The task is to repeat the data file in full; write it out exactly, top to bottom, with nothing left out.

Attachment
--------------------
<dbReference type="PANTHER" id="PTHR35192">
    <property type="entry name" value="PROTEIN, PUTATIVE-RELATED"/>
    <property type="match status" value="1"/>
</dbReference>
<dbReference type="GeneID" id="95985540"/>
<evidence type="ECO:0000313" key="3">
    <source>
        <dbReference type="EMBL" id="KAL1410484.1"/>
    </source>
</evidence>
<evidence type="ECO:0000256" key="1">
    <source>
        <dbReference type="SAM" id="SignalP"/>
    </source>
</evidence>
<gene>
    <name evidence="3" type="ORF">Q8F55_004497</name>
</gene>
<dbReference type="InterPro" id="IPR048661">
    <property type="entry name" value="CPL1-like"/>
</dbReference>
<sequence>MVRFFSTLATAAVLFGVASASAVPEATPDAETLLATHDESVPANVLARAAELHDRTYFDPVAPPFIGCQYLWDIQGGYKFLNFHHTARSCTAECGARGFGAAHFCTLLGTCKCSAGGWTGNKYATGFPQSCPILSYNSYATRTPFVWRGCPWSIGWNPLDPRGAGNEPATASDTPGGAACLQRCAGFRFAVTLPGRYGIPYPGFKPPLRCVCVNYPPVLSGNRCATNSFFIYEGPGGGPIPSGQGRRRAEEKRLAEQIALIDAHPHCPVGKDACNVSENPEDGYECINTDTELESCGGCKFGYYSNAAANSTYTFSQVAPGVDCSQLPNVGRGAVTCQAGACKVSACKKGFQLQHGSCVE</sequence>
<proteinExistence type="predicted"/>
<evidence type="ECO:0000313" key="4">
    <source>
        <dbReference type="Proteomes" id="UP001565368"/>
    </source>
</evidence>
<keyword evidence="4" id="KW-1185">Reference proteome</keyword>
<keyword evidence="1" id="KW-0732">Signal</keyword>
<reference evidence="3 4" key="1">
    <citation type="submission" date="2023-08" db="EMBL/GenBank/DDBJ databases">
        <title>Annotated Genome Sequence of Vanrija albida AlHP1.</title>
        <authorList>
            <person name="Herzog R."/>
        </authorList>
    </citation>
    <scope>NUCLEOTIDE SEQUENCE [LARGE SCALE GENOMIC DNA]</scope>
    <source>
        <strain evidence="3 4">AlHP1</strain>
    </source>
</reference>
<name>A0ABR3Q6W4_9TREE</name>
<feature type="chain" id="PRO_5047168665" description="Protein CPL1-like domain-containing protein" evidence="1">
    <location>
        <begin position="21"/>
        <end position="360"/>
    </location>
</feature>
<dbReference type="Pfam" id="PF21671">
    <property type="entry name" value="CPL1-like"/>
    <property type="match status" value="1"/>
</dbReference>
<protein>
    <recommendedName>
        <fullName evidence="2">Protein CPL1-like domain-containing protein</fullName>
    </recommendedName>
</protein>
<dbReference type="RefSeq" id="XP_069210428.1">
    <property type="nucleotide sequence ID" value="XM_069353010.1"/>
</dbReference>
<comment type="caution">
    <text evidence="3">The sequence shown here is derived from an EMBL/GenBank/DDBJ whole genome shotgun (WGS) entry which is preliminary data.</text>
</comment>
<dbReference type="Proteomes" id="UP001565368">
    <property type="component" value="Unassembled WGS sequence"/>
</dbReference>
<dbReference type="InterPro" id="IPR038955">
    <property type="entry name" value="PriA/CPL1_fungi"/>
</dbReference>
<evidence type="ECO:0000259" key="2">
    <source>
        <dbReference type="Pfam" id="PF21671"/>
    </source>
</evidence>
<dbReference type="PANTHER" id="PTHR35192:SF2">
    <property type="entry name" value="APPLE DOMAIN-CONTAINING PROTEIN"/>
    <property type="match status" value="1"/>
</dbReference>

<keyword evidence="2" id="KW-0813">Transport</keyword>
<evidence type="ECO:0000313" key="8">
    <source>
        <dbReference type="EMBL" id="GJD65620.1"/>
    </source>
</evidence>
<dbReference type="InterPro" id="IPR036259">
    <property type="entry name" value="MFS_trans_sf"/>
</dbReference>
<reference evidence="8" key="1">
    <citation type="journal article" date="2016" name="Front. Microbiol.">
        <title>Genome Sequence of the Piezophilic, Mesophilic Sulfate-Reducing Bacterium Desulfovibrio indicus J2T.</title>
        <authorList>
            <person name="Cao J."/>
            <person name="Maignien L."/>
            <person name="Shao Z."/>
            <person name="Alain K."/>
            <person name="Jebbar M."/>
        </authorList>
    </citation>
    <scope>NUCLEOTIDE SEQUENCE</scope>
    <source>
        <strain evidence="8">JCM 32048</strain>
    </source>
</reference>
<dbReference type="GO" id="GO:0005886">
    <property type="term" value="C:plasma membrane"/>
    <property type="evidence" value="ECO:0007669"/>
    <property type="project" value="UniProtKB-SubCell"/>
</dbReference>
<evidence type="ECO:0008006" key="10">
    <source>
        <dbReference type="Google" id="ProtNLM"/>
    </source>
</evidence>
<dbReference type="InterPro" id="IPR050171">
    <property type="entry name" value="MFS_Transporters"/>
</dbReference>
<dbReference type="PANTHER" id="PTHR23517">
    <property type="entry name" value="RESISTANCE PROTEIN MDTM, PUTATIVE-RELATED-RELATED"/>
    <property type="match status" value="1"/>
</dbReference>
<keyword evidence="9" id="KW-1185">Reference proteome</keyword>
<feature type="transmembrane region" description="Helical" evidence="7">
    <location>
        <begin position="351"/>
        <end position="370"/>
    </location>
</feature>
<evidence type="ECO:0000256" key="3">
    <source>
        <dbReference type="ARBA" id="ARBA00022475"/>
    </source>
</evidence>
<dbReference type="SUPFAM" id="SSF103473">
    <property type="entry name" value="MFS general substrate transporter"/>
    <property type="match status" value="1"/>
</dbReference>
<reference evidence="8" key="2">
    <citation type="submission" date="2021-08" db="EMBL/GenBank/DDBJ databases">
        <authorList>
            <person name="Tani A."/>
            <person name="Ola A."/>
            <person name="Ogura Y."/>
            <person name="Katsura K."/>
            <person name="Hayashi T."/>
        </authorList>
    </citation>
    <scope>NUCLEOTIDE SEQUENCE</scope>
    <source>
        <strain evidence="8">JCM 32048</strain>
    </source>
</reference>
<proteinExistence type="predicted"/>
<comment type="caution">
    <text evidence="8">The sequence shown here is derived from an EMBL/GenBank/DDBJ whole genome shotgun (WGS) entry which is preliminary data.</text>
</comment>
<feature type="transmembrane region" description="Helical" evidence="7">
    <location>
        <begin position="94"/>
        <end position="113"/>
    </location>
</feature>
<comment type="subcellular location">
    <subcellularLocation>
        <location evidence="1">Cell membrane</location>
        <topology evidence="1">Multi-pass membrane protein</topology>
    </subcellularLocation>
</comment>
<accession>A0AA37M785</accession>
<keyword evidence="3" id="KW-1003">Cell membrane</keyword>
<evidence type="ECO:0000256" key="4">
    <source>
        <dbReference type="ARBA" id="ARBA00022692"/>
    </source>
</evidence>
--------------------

<dbReference type="PANTHER" id="PTHR35192">
    <property type="entry name" value="PROTEIN, PUTATIVE-RELATED"/>
    <property type="match status" value="1"/>
</dbReference>
<dbReference type="GeneID" id="95985540"/>
<evidence type="ECO:0000313" key="3">
    <source>
        <dbReference type="EMBL" id="KAL1410484.1"/>
    </source>
</evidence>
<evidence type="ECO:0000256" key="1">
    <source>
        <dbReference type="SAM" id="SignalP"/>
    </source>
</evidence>
<gene>
    <name evidence="3" type="ORF">Q8F55_004497</name>
</gene>
<dbReference type="InterPro" id="IPR048661">
    <property type="entry name" value="CPL1-like"/>
</dbReference>
<sequence>MVRFFSTLATAAVLFGVASASAVPEATPDAETLLATHDESVPANVLARAAELHDRTYFDPVAPPFIGCQYLWDIQGGYKFLNFHHTARSCTAECGARGFGAAHFCTLLGTCKCSAGGWTGNKYATGFPQSCPILSYNSYATRTPFVWRGCPWSIGWNPLDPRGAGNEPATASDTPGGAACLQRCAGFRFAVTLPGRYGIPYPGFKPPLRCVCVNYPPVLSGNRCATNSFFIYEGPGGGPIPSGQGRRRAEEKRLAEQIALIDAHPHCPVGKDACNVSENPEDGYECINTDTELESCGGCKFGYYSNAAANSTYTFSQVAPGVDCSQLPNVGRGAVTCQAGACKVSACKKGFQLQHGSCVE</sequence>
<proteinExistence type="predicted"/>
<evidence type="ECO:0000313" key="4">
    <source>
        <dbReference type="Proteomes" id="UP001565368"/>
    </source>
</evidence>
<keyword evidence="4" id="KW-1185">Reference proteome</keyword>
<keyword evidence="1" id="KW-0732">Signal</keyword>
<reference evidence="3 4" key="1">
    <citation type="submission" date="2023-08" db="EMBL/GenBank/DDBJ databases">
        <title>Annotated Genome Sequence of Vanrija albida AlHP1.</title>
        <authorList>
            <person name="Herzog R."/>
        </authorList>
    </citation>
    <scope>NUCLEOTIDE SEQUENCE [LARGE SCALE GENOMIC DNA]</scope>
    <source>
        <strain evidence="3 4">AlHP1</strain>
    </source>
</reference>
<name>A0ABR3Q6W4_9TREE</name>
<feature type="chain" id="PRO_5047168665" description="Protein CPL1-like domain-containing protein" evidence="1">
    <location>
        <begin position="21"/>
        <end position="360"/>
    </location>
</feature>
<dbReference type="Pfam" id="PF21671">
    <property type="entry name" value="CPL1-like"/>
    <property type="match status" value="1"/>
</dbReference>
<protein>
    <recommendedName>
        <fullName evidence="2">Protein CPL1-like domain-containing protein</fullName>
    </recommendedName>
</protein>
<dbReference type="RefSeq" id="XP_069210428.1">
    <property type="nucleotide sequence ID" value="XM_069353010.1"/>
</dbReference>
<comment type="caution">
    <text evidence="3">The sequence shown here is derived from an EMBL/GenBank/DDBJ whole genome shotgun (WGS) entry which is preliminary data.</text>
</comment>
<dbReference type="Proteomes" id="UP001565368">
    <property type="component" value="Unassembled WGS sequence"/>
</dbReference>
<dbReference type="InterPro" id="IPR038955">
    <property type="entry name" value="PriA/CPL1_fungi"/>
</dbReference>
<evidence type="ECO:0000259" key="2">
    <source>
        <dbReference type="Pfam" id="PF21671"/>
    </source>
</evidence>
<dbReference type="PANTHER" id="PTHR35192:SF2">
    <property type="entry name" value="APPLE DOMAIN-CONTAINING PROTEIN"/>
    <property type="match status" value="1"/>
</dbReference>

<keyword evidence="2" id="KW-0813">Transport</keyword>
<evidence type="ECO:0000313" key="8">
    <source>
        <dbReference type="EMBL" id="GJD65620.1"/>
    </source>
</evidence>
<dbReference type="InterPro" id="IPR036259">
    <property type="entry name" value="MFS_trans_sf"/>
</dbReference>
<reference evidence="8" key="1">
    <citation type="journal article" date="2016" name="Front. Microbiol.">
        <title>Genome Sequence of the Piezophilic, Mesophilic Sulfate-Reducing Bacterium Desulfovibrio indicus J2T.</title>
        <authorList>
            <person name="Cao J."/>
            <person name="Maignien L."/>
            <person name="Shao Z."/>
            <person name="Alain K."/>
            <person name="Jebbar M."/>
        </authorList>
    </citation>
    <scope>NUCLEOTIDE SEQUENCE</scope>
    <source>
        <strain evidence="8">JCM 32048</strain>
    </source>
</reference>
<dbReference type="GO" id="GO:0005886">
    <property type="term" value="C:plasma membrane"/>
    <property type="evidence" value="ECO:0007669"/>
    <property type="project" value="UniProtKB-SubCell"/>
</dbReference>
<evidence type="ECO:0008006" key="10">
    <source>
        <dbReference type="Google" id="ProtNLM"/>
    </source>
</evidence>
<dbReference type="InterPro" id="IPR050171">
    <property type="entry name" value="MFS_Transporters"/>
</dbReference>
<dbReference type="PANTHER" id="PTHR23517">
    <property type="entry name" value="RESISTANCE PROTEIN MDTM, PUTATIVE-RELATED-RELATED"/>
    <property type="match status" value="1"/>
</dbReference>
<keyword evidence="9" id="KW-1185">Reference proteome</keyword>
<feature type="transmembrane region" description="Helical" evidence="7">
    <location>
        <begin position="351"/>
        <end position="370"/>
    </location>
</feature>
<evidence type="ECO:0000256" key="3">
    <source>
        <dbReference type="ARBA" id="ARBA00022475"/>
    </source>
</evidence>
<dbReference type="SUPFAM" id="SSF103473">
    <property type="entry name" value="MFS general substrate transporter"/>
    <property type="match status" value="1"/>
</dbReference>
<reference evidence="8" key="2">
    <citation type="submission" date="2021-08" db="EMBL/GenBank/DDBJ databases">
        <authorList>
            <person name="Tani A."/>
            <person name="Ola A."/>
            <person name="Ogura Y."/>
            <person name="Katsura K."/>
            <person name="Hayashi T."/>
        </authorList>
    </citation>
    <scope>NUCLEOTIDE SEQUENCE</scope>
    <source>
        <strain evidence="8">JCM 32048</strain>
    </source>
</reference>
<proteinExistence type="predicted"/>
<comment type="caution">
    <text evidence="8">The sequence shown here is derived from an EMBL/GenBank/DDBJ whole genome shotgun (WGS) entry which is preliminary data.</text>
</comment>
<feature type="transmembrane region" description="Helical" evidence="7">
    <location>
        <begin position="94"/>
        <end position="113"/>
    </location>
</feature>
<comment type="subcellular location">
    <subcellularLocation>
        <location evidence="1">Cell membrane</location>
        <topology evidence="1">Multi-pass membrane protein</topology>
    </subcellularLocation>
</comment>
<accession>A0AA37M785</accession>
<keyword evidence="3" id="KW-1003">Cell membrane</keyword>
<evidence type="ECO:0000256" key="4">
    <source>
        <dbReference type="ARBA" id="ARBA00022692"/>
    </source>
</evidence>